LaSalle was an American brand of luxury automobiles manufactured and marketed, as a separate brand, by General Motors' Cadillac division from 1927 through 1940.

Alfred P. Sloan, GM's Chairman of the Board, developed the concept for four new GM marques brands - LaSalle, Marquette, Viking and Pontiac - paired with already established brands to fill price gaps he perceived in the General Motors product portfolio.

Sloan created LaSalle as a companion marque for Cadillac. LaSalle automobiles were manufactured by Cadillac, but were priced lower than Cadillac-branded automobiles, were shorter, and were marketed as the second-most prestigious marque in the General Motors portfolio. LaSalles were titled as LaSalles, and not as Cadillacs. Like Cadillac - named after Antoine de la Mothe Cadillac- the LaSalle brand name was based on that of another French explorer, René-Robert Cavelier, Sieur de La Salle.

General Motors companion marque strategy

The LaSalle had its beginnings when General Motors' CEO Alfred P. Sloan noticed that his carefully crafted market segmentation program was beginning to develop price gaps in which General Motors had no products to sell.

In an era when automotive brands were somewhat restricted to building a specific car per model year, Sloan surmised that the best way to bridge the gaps was to develop "companion" marques that could be sold through the current sales network.

As originally developed by Sloan, General Motors' market-segmentation strategy placed each of the company's individual automobile marques into specific price ranges, called the General Motors Companion Make Program. The Chevrolet was designated as the entry-level product. Next, (in ascending order), came the Pontiac, Oakland, Oldsmobile, Viking, Marquette, Buick, LaSalle, and Cadillac. By the 1920s, certain General Motors products began to shift out of the plan as the products improved and engine advances were made.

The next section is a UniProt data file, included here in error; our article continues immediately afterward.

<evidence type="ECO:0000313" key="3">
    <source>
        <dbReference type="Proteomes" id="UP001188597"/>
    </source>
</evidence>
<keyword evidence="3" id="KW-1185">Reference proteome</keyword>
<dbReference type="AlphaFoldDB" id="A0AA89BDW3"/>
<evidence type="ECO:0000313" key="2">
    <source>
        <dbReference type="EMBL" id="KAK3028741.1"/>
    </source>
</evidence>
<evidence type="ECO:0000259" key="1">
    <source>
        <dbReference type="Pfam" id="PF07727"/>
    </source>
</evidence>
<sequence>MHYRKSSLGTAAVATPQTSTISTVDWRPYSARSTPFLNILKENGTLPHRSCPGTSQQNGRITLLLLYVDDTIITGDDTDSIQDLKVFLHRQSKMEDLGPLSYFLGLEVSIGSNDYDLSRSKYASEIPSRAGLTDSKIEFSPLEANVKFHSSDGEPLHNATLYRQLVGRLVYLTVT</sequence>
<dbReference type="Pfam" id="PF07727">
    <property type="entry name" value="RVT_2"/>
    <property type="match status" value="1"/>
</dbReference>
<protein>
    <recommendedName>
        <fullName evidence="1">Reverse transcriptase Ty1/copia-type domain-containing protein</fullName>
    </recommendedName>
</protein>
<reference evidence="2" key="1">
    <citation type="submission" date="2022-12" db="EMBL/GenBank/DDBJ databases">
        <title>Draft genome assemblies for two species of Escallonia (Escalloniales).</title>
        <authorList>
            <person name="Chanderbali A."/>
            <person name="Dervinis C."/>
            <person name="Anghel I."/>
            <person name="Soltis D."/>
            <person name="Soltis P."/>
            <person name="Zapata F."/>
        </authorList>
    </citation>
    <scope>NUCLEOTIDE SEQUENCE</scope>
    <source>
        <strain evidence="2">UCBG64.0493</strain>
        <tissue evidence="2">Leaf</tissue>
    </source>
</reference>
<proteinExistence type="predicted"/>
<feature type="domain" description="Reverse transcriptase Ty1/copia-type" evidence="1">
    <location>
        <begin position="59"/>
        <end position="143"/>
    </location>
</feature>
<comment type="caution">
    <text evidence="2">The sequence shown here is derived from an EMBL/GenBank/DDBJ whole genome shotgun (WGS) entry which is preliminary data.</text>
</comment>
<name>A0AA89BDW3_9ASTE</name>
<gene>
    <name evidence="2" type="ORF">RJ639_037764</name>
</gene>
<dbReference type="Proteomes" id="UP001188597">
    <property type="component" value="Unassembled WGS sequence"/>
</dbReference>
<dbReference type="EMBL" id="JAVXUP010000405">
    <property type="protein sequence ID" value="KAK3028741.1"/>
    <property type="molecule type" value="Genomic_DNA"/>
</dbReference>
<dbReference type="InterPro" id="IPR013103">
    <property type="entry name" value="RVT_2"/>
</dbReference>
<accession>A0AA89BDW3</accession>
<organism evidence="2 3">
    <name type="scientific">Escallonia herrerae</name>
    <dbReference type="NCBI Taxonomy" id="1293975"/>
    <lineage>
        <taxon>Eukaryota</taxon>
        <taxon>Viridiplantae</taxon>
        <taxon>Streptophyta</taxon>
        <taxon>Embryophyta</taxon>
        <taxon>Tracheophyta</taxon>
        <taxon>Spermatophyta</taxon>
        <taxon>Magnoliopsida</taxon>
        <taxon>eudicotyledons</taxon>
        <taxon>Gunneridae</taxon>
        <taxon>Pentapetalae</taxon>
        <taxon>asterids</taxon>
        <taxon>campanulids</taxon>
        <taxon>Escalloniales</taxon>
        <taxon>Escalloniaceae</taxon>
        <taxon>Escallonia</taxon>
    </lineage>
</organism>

Under the companion marque strategy, the gap between the Chevrolet and the Oakland would be filled by a new marque named Pontiac, a quality six-cylinder car designed to sell for the price of a four-cylinder. The wide gap between Oldsmobile and Buick would be filled by two companion marques: Oldsmobile was assigned the up-market V8 engine Viking and Buick was assigned the more compact six-cylinder Marquette. Cadillac, which had seen its base prices soar in the heady 1920s, was assigned the LaSalle as a companion marque to fill the gap that existed between it and Buick.

Design strategy
What emerged as the LaSalle in 1927 was introduced on the GM C platform with the Cadillac V8. The 1927 LaSalle was designed by Harley Earl, who had a 30-year career at General Motors, eventually gaining control of all design and styling at General Motors.

Prior to the 1927 LaSalle, automobile design essentially followed a set pattern, with design changes driven principally by engineering needs. For example, the Ford Model T evolved only slightly over its production run; A 1927 Model T was almost identical to a 1910 Model T, while GM made yearly appearance and model name changes across all brands starting in 1908.

Earl, who had been hired by Cadillac's General Manager, Lawrence P. Fisher, conceived the LaSalle not as a junior Cadillac, but as something more agile and stylish. Influenced by the rakish Hispano-Suiza roadsters of the time, Earl's LaSalle emerged as a shorter, yet elegant, counterpoint to Cadillac's larger cars, unlike anything else built by an American automotive manufacturer.

Built by Cadillac to its high standards but at a dedicated factory at Wyoming Road Assembly, the LaSalle soon emerged as a trend-setting automobile. Earl was then placed in charge of overseeing the design of all of General Motors' vehicles. Earl's design even included a nod to the inspirational Hispano-Suiza H6, with the marque's circled trademark "LaS" cast into the horizontal tie bar between the front lights.

There were two wheelbase choices where Fisher offered eight selections while Fleetwood Metal Body offered four coachwork choices on the shorter 128 in (3,251 mm) while only Fisher offered an additional three coachwork choices on the longer 134 in (3,404 mm). For 1927, the most exclusive Fleetwood body was the Transformable Town Cabriolet at US$4,700 ($70,023 in 2020 dollars [3]). The LaSalles of this era were equipped with Cadillac's "Ninety Degree V-8", making the car fast, while its smaller size made it sportier and more agile.